by Richard Knox NPR Health Blog:
Cholera is back in Haiti.
Well, in truth, cholera hasn’t gone away since it was introduced last October, possibly by infected U.N. peacekeepers from South Asia. And undoubtedly cholera will plague Haiti for many years to come because it’s nearly impossible to eradicate from the environment.
But new numbers show an upsurge in cholera since the rainy season arrived this spring. Between April and June, the Haitian health ministry reports more than 86,000 new cholera cases – one-quarter of all the cholera reported since the beginning of the epidemic.
In 11 largely rural communities, Shots has learned, cases nearly quadrupled between April and June, from 3,932 to 14,425. Cholera hospitalizations in these areas went up nearly six-fold.
Meanwhile, health workers say the international support that came to Haiti’s aid during the peak of the cholera epidemic last fall and winter has withered.
“We have a smaller pool of people responding and similar caseloads to what we were seeing the later part of last year,” Cate Oswald of the medical aid group Partners in Health told Shots. “So we’re working double- and triple-time with very limited resources. We’re quickly going through dedicated cholera funds.”
Speaking from Mirebalais, a town 40 miles northeast of Port-au-Prince, Oswald says the latest surge in cholera cases has been relatively invisible in the most remote towns and villages, sometimes inaccessible to cars or trucks.
“In areas where there are zero latrines and no effort to improve water hygiene, we’re seeing caseloads as high as the early days,” Oswald says. “When the rains come, as people defecate in the fields out of necessity, all this is running into rivers. So it’s just this ongoing cycle.”
Recently, Oswald says, she got a call from a health worker in Petite Montagne, a hamlet five hours by foot on a rutted mountainous road from the nearest clinic in the Boucan Carre region. The health worker reported 14 people who needed to get to a cholera treatment center immediately.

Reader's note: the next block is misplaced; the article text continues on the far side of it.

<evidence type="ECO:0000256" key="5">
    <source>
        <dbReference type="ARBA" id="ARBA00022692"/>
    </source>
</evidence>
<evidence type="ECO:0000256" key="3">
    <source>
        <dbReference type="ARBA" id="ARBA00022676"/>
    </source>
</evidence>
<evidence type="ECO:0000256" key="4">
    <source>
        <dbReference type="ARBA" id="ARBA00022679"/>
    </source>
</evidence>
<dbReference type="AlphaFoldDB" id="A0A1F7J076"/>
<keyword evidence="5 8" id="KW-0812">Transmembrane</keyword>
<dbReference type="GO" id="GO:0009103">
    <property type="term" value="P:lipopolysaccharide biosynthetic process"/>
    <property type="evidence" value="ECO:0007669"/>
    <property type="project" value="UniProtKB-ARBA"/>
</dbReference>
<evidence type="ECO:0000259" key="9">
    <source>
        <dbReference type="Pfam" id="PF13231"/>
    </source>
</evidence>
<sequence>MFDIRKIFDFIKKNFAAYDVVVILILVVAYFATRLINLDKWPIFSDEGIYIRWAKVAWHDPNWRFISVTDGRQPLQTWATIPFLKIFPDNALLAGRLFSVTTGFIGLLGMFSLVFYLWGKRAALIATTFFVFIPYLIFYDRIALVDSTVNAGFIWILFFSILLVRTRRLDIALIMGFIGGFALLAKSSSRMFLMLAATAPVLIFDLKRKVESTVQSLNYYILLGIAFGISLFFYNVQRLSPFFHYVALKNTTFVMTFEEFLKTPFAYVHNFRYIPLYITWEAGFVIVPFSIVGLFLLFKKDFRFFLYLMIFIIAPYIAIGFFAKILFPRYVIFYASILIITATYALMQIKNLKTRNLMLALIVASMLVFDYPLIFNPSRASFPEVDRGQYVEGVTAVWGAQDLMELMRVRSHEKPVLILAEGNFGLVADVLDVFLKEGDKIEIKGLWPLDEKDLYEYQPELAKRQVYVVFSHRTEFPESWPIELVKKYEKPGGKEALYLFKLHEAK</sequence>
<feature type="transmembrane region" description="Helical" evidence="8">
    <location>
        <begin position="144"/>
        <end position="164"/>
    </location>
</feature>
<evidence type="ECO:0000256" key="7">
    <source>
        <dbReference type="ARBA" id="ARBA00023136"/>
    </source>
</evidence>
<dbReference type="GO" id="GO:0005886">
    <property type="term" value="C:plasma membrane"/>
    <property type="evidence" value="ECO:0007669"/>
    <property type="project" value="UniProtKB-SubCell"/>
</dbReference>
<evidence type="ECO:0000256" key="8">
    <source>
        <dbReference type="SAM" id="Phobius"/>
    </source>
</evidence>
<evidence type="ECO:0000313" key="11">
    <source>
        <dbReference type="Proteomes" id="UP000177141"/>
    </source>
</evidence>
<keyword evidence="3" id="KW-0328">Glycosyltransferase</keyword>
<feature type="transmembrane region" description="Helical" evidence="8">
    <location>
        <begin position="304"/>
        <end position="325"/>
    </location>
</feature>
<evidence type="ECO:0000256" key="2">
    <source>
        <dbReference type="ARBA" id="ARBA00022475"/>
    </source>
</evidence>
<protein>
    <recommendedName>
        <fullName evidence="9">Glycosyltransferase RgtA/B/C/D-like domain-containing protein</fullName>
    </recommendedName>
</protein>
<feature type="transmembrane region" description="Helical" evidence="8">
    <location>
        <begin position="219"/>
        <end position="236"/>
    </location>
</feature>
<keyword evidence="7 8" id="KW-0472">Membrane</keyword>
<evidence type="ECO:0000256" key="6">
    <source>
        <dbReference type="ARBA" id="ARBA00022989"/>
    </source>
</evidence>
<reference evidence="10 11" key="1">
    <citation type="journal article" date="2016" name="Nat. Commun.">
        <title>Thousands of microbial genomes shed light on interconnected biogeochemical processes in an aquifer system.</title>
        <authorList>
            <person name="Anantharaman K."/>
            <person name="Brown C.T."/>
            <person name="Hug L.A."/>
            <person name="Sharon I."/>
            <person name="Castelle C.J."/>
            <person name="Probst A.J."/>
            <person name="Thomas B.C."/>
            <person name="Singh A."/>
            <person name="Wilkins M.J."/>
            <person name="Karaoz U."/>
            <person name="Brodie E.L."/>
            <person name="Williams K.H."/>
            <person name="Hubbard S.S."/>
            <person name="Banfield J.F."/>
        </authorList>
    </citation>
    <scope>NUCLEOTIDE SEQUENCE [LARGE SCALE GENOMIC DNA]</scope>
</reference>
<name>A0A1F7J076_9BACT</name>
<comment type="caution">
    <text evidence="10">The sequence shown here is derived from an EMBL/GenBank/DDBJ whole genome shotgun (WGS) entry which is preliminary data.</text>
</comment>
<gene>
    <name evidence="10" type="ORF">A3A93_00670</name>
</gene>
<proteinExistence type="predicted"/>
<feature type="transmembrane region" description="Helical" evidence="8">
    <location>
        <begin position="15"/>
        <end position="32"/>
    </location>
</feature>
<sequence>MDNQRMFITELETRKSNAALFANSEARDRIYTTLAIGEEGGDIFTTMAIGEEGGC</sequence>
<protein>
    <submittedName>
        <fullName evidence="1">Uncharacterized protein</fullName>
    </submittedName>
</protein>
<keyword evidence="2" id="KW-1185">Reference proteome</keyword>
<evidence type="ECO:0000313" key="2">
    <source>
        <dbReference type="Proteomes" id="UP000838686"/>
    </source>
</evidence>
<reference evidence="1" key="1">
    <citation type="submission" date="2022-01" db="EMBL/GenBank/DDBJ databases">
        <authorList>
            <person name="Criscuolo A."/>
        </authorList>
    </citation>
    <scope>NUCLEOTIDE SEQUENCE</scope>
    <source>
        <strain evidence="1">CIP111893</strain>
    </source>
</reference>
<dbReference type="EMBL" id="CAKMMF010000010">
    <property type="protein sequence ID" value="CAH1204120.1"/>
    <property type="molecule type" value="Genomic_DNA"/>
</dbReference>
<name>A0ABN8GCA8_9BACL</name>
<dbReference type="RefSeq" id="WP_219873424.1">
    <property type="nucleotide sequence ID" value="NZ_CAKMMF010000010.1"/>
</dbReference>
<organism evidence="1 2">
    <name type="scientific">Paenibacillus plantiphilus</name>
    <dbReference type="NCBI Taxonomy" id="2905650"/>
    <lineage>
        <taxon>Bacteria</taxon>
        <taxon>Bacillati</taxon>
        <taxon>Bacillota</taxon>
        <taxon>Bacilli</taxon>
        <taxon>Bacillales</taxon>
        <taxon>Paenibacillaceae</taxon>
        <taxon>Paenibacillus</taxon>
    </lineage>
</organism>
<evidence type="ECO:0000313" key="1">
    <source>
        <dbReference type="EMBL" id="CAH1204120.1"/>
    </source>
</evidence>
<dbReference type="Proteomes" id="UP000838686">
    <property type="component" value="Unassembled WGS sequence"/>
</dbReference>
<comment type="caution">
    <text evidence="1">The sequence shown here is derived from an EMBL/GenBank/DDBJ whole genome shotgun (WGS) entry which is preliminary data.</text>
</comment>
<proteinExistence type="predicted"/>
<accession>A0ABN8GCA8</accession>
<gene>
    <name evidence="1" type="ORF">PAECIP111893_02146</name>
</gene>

Untreated, cholera can kill within eight hours from overwhelming fluid loss. Timely treatment with rehydration is cheap and life-saving.
The Partners in Health clinic in Boucan Carre had been aware of a cholera outbreak in Petite Montagne because dehydrated patients had been arriving by stretcher, carried for hours by family members over the rutted road. In the past two weeks, the group realized it had to get more help to the mountain town.
“Petite Montagne has needed help for months,” Oswald says. “But when we realized how many people are being infected in this new wave, we said there’s no way we can’t do this.”
It took a day and a half to mobilize supplies and workers and walk them to Petite Montagne.
In responding to cholera, time equals lives saved. So Partners in Health recently purchased 120 cell phones for about $10,000 and is distributing them to its far-flung community health workers.
The phones have been programmed (in Creole) to allow easy input of cholera cases and deaths, how much oral rehydration and intravenous fluid packs are on hand, where trucks are needed to take the most severely ill to treatment centers, and how much water-purifying tablets and bars of soap are available.
“As the rains have come, it’s been incredibly hard to get this data,” Oswald says. The cellphones will help speed the response and give the Haitian ministry of health a better picture of what’s happening in rural areas.
Meanwhile, debate is still grinding on about whether to deploy cholera vaccine to reduce the accumulating numbers of cases and deaths. So far Haiti has counted nearly 380,000 cases and more than 5,500 deaths since mid-October.
Earlier this month, a meeting of vaccine advisers to the Pan American Health Organization in Buenos Aires recommended small-scale projects in Haiti to vaccinate against cholera in “underserved urban and rural areas.”
Last December, a high-level meeting of the Pan American Health Organization in Washington concluded that large-scale cholera vaccination should be considered in Haiti.
But the Haitian government, worried about civil unrest among people who couldn’t get vaccine, turned down one manufacturer’s offer to donate tens of thousands of its vaccine. And this month, PAHO’s expert advisers worried about competition between vaccination against cholera and other diseases.
Meanwhile, health workers are trying to cope, anticipating that cholera caseloads will continue to increase.
“August and September are the peak hurricane months, and we notoriously have very heavy rains in that time,” Oswald says. “So we’re preparing ourselves. We’re putting cholera treatment centers under tin roofs with plywood walls and concrete floors instead of tarps and tents. We know cholera is not going away.”